It’s almost like a broken record that the Verizon prepaid group continues to lose subscribers quarter after quarter. In fact, the company has lost subscribers for the last six quarters. In tracking over 17 quarters, 14 have been losses.
Here’s the breakdown for year ending:
2015 – 551,000
2016 – 133,000
2017 – 43,000
2018 – 757,000
These for years total over 1.48 million lost subscribers. Add 1Q19’s 176,000 losses and the tally is over 1.6M. In late January, following the Verizon earnings call, I noted these continued losses and CFO Ellis then paid lip service to note that they’re going to evolve their offerings over time. For this quarter, CFO Ellis noted that the quarter’s losses were better than 1Q18’s -355,000, seemingly putting a "it's not that bad" spin on things. The party line had always been allowing the shedding of low (profit) and price sensitive customers with the retention of high-value monthly plan subscribers who don’t mind paying premium for the Verizon brand/coverage. That thought is also goes hand in hand with migrating the voice/text phone-only people off or help transition them to smartphone plans.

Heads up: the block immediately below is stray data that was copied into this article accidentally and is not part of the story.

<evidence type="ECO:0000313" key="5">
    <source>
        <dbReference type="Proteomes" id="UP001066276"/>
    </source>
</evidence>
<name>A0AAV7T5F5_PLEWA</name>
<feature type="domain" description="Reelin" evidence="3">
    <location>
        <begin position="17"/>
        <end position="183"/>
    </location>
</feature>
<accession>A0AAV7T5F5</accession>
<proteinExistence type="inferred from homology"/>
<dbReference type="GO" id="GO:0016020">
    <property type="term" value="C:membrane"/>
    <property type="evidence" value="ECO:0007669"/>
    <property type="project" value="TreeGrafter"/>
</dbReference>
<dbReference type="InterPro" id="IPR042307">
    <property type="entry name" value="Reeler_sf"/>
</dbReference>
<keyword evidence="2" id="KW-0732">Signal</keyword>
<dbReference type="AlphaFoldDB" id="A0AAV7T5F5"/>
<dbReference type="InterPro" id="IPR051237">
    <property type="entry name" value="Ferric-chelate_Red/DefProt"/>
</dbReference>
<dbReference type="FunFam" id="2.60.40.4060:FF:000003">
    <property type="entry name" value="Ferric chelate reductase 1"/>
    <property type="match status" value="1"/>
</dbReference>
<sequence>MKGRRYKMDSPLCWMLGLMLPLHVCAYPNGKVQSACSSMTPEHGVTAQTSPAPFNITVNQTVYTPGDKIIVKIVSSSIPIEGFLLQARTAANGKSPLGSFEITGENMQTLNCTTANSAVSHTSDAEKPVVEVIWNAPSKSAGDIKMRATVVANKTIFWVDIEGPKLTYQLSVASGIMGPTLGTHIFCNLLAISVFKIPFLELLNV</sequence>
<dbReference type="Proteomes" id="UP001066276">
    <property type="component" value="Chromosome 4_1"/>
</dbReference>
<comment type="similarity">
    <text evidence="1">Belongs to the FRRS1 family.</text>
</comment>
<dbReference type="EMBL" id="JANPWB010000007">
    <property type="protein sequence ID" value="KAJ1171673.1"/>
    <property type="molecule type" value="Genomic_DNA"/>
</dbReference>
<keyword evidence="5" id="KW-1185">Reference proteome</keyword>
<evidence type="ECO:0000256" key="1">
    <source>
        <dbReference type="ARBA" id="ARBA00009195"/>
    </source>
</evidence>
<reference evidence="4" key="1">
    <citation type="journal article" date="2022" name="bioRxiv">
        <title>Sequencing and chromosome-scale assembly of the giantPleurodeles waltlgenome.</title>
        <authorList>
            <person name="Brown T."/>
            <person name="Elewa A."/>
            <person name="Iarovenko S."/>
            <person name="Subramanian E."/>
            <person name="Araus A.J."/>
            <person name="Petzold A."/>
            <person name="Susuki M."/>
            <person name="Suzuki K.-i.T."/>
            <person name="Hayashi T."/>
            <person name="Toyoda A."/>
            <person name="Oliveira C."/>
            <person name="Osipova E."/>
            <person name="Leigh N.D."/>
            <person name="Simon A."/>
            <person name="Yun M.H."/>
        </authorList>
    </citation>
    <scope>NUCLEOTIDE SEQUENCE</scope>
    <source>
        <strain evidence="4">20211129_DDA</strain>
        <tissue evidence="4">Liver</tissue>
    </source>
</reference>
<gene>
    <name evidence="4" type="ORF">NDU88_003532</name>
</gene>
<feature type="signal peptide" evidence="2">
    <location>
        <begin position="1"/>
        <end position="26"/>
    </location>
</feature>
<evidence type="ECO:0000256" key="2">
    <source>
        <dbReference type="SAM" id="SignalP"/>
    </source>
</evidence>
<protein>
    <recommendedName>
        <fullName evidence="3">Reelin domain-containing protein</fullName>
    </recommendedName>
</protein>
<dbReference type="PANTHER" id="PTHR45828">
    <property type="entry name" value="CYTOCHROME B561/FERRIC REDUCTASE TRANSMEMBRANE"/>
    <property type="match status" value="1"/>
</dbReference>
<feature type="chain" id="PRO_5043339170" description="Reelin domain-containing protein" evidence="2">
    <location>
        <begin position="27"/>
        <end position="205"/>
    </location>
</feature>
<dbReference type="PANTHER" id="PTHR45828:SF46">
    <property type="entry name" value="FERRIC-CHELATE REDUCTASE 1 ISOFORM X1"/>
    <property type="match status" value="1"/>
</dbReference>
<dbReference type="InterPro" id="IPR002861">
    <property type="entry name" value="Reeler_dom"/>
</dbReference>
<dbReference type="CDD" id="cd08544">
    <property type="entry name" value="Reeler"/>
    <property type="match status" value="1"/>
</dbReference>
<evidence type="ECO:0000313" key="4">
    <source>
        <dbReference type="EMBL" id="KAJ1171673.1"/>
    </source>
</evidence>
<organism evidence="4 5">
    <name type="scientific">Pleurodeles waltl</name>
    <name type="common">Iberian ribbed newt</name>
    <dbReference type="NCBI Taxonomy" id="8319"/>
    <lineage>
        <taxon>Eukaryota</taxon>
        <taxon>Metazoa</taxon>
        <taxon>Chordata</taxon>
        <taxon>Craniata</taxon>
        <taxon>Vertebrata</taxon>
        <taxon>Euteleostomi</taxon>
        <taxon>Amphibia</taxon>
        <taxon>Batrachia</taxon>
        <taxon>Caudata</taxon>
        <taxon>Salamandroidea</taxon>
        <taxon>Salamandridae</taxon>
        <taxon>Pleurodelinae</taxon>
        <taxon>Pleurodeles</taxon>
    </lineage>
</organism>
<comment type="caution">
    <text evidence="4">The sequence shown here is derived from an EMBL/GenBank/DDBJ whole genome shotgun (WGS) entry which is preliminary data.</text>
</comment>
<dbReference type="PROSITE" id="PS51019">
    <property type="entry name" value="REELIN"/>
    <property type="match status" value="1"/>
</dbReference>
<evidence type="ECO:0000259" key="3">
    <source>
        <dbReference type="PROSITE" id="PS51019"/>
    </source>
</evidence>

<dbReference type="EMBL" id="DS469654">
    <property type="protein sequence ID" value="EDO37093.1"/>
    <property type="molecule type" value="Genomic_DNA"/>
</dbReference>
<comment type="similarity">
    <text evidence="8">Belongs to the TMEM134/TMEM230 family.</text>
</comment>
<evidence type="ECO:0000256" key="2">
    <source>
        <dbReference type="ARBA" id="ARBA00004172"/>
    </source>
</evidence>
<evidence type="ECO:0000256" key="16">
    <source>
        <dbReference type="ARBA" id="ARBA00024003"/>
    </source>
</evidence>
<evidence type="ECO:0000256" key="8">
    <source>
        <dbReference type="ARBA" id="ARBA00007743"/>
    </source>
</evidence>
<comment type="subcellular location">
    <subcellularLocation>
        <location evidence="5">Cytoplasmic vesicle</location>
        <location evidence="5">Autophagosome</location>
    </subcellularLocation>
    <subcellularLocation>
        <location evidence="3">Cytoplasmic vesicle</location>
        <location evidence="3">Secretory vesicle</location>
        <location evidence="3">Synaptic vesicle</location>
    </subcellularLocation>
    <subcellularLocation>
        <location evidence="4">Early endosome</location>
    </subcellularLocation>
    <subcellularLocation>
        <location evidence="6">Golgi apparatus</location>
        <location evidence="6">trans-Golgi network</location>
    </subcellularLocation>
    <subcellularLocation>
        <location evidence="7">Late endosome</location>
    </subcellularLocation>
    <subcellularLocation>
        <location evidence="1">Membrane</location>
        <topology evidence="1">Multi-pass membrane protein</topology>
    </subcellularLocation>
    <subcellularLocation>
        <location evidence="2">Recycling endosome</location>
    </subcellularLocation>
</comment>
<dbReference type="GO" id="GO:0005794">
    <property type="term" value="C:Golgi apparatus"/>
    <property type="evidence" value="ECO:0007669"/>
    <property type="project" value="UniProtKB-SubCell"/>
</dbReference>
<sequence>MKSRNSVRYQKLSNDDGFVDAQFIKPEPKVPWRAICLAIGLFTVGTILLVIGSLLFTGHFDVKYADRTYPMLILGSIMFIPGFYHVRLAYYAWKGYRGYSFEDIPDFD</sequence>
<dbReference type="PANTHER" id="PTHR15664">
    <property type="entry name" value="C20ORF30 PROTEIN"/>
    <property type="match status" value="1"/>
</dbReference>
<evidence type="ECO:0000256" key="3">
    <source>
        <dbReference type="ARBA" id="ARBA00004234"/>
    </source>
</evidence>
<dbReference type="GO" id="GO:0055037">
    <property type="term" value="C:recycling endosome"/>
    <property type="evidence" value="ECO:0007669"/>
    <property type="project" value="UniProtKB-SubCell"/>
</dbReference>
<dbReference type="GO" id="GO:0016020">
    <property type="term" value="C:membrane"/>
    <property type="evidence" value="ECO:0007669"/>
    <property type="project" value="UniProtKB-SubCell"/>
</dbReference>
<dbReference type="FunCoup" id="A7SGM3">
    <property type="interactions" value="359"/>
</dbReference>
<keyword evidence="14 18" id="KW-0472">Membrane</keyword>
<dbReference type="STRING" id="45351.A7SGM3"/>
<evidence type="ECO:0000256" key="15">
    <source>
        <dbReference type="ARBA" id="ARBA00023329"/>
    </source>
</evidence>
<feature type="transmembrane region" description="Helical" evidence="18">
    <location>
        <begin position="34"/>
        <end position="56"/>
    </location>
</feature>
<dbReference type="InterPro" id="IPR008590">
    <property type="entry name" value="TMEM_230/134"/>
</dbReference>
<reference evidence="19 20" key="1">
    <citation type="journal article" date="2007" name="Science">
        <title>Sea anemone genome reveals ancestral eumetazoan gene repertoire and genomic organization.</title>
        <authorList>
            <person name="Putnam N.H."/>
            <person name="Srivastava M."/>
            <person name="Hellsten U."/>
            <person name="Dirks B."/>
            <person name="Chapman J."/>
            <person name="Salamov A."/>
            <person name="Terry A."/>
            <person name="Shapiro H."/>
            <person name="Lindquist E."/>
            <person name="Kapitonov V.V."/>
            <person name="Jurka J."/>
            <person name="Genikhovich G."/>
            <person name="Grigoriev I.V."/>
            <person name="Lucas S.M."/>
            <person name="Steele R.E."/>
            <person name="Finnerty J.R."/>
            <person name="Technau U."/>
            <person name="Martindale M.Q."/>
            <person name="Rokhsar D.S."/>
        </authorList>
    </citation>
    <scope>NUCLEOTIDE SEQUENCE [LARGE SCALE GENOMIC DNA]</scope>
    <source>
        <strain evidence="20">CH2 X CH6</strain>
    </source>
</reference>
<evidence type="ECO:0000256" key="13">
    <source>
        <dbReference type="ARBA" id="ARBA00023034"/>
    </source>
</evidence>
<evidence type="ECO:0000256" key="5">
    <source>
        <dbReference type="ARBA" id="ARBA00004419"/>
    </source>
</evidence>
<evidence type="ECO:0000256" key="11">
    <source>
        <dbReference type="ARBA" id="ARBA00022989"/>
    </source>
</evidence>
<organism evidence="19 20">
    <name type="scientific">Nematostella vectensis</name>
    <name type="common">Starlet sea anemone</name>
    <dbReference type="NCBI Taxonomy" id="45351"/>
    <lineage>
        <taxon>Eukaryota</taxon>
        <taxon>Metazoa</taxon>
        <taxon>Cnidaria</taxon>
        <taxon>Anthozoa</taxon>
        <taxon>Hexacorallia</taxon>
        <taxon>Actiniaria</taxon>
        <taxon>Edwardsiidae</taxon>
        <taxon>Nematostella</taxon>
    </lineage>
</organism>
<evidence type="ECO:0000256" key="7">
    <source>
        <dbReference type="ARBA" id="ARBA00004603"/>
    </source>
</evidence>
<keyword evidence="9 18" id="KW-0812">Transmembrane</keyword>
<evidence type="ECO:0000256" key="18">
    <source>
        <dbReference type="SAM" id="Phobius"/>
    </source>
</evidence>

Why it still doesn’t matter: Verizon is first and foremost a postpaid company with marketing and retention dollars better served on the postpaid side. Prepaid is highly contested as two players have dominated prepaid over last 3 years years, AT&T (Cricket) and T-Mobile (Metro by T-Mobile). The two have taken the lion’s share of the prepaid net additions and they will continue to do so as their distribution into non-urban areas expand. At the end of 1Q19, Verizon’s retail base was close to crossing 118M. The 4.48M prepaid count is just 3.8% overall. Then there’s the revenue. If Verizon’s prepaid ARPU is in mid-high 30s and its postpaid ARPA in the $130s (no apples-to-apples, I know), one can see why prepaid just isn’t a huge priority.